The city of Milan have had three different symbols during its history. One per each era.
- The beginning
- The Middle Ages
- The modern era
The city of Milan has a millenial history. Founded by the Celts who, according to a legend, decided to build a new town where they saw a pig just for a half covered in hair. It was the scrofa semilanuta and that particular wild animal became the symbol of the city. It remained as a landamrk of Milan till the Middle Ages when it was replaced by the embleme of the Sforza Family. A bas-relief of the scrofa can still be seen engraved in Piazza Mercanti.
The Middle Ages
During the medieval era different families and dinasties tried to take control of the city of Milan. The one that succeed in 1477 was the Sforza family. The mercenary Francesco Sforza defeated the Della Torre heirs and took power over Milan and its nearby territories. That’s when his own embleme, a dragon eating a child, became popular and consequently the symbol of the city.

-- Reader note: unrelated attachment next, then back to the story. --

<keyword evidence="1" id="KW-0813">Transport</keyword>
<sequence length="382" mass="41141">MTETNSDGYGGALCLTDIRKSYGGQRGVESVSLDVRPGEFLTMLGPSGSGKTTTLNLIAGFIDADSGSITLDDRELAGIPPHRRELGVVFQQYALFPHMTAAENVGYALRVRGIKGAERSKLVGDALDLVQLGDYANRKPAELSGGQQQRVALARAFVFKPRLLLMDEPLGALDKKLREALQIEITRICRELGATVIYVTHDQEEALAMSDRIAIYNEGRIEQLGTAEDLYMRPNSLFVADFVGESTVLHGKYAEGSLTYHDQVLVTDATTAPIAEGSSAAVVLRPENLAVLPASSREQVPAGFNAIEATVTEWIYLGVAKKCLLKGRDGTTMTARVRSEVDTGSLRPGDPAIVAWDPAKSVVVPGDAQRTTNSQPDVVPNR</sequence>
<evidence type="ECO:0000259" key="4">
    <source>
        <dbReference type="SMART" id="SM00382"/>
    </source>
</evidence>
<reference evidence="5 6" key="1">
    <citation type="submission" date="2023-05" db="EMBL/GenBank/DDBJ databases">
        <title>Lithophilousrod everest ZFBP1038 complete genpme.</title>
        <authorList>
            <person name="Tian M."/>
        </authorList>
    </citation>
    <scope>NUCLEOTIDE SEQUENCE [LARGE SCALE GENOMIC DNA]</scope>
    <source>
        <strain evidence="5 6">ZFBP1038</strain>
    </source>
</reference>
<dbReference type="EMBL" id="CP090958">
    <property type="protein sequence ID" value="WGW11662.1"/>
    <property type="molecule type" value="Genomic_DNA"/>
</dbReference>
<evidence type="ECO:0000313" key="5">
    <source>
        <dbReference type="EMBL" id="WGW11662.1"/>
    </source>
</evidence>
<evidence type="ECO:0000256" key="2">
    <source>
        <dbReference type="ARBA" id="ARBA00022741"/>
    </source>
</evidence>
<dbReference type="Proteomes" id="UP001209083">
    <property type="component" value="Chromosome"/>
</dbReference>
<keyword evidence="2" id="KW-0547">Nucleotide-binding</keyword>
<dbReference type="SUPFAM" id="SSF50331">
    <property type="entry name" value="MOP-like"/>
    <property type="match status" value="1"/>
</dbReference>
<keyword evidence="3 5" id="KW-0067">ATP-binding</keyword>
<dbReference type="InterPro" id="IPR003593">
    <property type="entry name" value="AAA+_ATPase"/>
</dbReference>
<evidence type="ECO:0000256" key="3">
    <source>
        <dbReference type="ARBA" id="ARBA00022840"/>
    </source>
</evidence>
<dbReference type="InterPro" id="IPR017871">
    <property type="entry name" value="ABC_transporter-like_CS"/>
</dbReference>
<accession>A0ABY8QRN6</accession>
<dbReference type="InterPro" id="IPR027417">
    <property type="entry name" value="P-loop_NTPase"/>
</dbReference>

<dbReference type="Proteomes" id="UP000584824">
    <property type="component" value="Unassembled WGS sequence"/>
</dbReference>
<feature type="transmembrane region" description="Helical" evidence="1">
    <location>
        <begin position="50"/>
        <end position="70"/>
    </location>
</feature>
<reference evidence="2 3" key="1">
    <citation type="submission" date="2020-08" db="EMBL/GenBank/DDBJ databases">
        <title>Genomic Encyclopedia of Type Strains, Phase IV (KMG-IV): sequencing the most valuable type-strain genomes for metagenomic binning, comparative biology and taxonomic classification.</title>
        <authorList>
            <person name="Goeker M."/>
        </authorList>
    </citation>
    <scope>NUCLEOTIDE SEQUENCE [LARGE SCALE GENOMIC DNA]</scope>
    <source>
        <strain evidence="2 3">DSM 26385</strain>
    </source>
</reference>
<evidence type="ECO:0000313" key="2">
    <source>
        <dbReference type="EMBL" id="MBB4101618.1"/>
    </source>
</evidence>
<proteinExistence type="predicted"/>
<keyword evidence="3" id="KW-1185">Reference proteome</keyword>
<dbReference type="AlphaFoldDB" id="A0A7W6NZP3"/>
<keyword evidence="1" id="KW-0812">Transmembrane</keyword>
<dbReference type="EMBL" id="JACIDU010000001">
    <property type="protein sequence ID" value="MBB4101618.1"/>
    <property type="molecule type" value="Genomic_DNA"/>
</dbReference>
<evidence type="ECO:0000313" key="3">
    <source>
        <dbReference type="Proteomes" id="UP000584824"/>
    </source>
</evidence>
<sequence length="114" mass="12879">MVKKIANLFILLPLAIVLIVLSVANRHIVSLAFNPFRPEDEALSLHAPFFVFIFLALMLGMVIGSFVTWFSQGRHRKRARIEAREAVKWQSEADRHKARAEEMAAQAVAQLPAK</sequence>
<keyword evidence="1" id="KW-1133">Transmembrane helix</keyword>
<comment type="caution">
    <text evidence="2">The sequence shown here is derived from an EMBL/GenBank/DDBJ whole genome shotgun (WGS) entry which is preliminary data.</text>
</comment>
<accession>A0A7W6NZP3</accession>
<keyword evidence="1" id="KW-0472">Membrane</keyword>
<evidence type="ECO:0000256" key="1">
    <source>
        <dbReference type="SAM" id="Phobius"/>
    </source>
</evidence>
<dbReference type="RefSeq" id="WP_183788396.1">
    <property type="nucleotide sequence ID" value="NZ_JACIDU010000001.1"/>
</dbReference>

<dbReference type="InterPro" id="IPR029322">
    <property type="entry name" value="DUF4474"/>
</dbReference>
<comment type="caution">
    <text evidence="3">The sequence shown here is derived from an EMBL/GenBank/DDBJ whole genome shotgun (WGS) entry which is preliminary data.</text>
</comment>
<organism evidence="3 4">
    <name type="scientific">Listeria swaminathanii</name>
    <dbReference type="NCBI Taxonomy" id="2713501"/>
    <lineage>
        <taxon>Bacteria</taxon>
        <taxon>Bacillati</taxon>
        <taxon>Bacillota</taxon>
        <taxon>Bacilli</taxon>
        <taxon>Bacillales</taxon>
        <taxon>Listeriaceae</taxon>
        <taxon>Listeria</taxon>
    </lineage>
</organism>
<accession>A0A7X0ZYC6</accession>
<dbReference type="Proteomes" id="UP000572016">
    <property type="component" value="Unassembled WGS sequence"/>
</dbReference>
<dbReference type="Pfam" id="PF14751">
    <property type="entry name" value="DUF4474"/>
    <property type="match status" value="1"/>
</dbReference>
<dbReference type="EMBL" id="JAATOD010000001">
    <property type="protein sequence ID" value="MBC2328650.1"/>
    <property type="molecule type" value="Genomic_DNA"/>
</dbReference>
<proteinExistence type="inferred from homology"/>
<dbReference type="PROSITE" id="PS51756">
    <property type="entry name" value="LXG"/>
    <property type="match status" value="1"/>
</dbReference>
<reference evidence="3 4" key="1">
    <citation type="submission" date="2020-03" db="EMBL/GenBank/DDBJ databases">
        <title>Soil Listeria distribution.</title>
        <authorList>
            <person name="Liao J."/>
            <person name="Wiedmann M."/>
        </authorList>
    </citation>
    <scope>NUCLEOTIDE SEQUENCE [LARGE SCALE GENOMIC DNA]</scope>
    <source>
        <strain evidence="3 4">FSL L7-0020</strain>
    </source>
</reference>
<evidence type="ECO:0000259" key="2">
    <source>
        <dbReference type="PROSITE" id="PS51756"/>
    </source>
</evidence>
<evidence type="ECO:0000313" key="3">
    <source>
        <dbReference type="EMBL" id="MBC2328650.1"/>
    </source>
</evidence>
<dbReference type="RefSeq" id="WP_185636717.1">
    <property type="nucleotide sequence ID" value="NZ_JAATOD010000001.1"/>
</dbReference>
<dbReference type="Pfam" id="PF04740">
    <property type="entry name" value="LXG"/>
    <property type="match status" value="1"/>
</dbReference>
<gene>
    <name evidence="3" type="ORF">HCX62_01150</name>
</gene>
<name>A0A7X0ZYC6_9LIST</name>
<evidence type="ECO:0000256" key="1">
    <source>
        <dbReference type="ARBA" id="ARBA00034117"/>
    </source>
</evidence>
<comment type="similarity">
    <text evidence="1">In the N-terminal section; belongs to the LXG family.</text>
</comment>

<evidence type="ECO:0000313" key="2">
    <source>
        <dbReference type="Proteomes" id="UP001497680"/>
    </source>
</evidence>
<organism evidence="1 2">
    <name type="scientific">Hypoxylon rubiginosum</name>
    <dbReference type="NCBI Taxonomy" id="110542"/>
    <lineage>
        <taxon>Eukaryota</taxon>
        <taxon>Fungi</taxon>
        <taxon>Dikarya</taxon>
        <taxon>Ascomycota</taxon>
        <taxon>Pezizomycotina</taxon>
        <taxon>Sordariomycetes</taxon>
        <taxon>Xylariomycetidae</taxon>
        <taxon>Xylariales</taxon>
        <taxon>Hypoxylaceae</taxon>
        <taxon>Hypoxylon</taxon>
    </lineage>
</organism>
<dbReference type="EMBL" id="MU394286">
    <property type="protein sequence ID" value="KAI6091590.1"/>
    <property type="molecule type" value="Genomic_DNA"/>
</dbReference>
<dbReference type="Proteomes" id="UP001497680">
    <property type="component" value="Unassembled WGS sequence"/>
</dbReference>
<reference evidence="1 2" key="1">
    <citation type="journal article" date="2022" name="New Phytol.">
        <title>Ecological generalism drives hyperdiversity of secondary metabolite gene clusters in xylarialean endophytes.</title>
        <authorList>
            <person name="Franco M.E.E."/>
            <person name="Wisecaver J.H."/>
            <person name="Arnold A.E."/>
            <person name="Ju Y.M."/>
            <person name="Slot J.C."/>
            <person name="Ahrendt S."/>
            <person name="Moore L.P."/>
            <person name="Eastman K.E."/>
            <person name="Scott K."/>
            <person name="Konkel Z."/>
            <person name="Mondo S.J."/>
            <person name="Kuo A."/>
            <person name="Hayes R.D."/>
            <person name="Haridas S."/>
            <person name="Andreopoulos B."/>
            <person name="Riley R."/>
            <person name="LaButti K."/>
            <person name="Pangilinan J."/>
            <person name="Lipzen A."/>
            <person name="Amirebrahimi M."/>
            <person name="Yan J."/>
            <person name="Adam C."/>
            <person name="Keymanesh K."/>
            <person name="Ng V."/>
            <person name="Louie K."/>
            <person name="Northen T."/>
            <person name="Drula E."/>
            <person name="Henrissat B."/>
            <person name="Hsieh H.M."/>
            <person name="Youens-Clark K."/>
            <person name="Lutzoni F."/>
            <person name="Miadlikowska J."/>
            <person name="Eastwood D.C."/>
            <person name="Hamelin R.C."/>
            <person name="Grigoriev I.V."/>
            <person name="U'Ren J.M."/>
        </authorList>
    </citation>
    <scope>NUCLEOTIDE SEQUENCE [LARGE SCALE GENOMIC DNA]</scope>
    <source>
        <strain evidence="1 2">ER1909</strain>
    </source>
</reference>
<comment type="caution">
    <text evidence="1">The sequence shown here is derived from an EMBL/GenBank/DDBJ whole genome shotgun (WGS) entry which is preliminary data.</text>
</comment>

The modern era
During the middle ages begun the construction of the Duomo cathedral. In 1386 the construction officially started and ended in 1932 (that’s right…600 years!). Thousands of statues and gargoyles adorn the exterior of the cathedral. But only one of them shines bright on top of the highest spire. It is the Madonnina, a golden statue that represents the Virgin. From the modern era and on the Madonnina is widely recognized to be the official symbol of Milan. The 4.16 meters high statue was designed by sculptor Giuseppe Perego and officially inaugurated on the 30th of December 1774.
The city’s tradition imposes that no building can be higher than the Madonnina that stands proudly at 108.50 meters. For this reason a copy of the statue has been installed on top of the highest skyscrapers n town: the Pirelli building, the Isozaky tower and the Palazzo Lombardia, headquarter of the Lombardy region.
[…] described and even though it has been dismissed by most of the scholars the wild boar has been the symbol of the city for centuries. A bas relief reproducing this animal can still be seen on the walls of the Palazzo […]
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